April 30 2014 08:15AM
In anticipation of the 2014 NHL Draft, most every site and blog covering an NHL franchise on the internet will post rankings, previews and mock drafts to get its readers geared up for the events that will take place this June in Philly.
We, no different than every site and blog on the internet, are of course doing the same. However, instead of me telling you a bunch of stuff about this draft class that you may or may not choose to believe, I figured it would be more constructive to get the basics from real scouts themselves. We'll still have the regular profiles of top prospects to watch and plenty of other goodies, but throughout the lead up to this years draft, we'll sit down with a scout from every area/league supplying the draft with talent, to get a gauge of what kind of crop we'll see yielded from that particular zone. That means WHL, OHL, QMJHL, USHL/NCAA and Europe will all be covered over the course of the next couple months.
Today, we kick off our Scout Series with a look at the WHL
courtesy of Future Considerations' Head Western Scout, Zenon Herasymiuk.
Christian: The WHL always offers a solid crop of players for the draft, what do you think the strength of this class is as a whole?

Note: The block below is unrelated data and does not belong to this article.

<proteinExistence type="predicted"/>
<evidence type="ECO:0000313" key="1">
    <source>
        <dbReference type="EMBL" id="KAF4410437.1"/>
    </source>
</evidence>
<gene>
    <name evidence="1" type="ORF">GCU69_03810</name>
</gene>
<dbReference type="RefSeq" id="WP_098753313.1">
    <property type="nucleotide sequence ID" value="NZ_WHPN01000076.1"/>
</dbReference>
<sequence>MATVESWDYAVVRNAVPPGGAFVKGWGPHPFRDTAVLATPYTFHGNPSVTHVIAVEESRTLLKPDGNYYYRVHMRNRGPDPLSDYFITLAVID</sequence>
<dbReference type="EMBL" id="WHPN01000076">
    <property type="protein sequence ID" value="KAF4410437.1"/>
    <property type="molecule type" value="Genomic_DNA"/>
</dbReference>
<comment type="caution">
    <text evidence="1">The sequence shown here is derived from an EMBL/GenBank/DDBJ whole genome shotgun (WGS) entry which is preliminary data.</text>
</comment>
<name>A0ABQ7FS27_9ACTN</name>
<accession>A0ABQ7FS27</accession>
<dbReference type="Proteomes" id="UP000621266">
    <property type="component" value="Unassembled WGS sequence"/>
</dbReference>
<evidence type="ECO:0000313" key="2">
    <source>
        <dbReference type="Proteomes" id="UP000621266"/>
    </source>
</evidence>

Zenon: I would say that the WHL class is pretty solid this year, with the emphasis probably being on grit and character. The Dub' always does, however, a great job of producing high-end talent and this season is no different with big names at the top. As you go down the list however, the ceilings drop considerably. The 2014 group might be a little bit weaker than the past few years, but there is certain a ton variety in the types of players available. Things are very wide open this season and opinions between our scouts vary wildly on some players so it will be interesting to see how things play out at the draft. I would add that it was also a strong year for AJHL and BCHL prospects, which should mean a few more Western boys getting their names called in Philadelphia.
C: How does the 2014 WHL class compare to recent ones? Do you buy the notion that 2014 is a weak draft?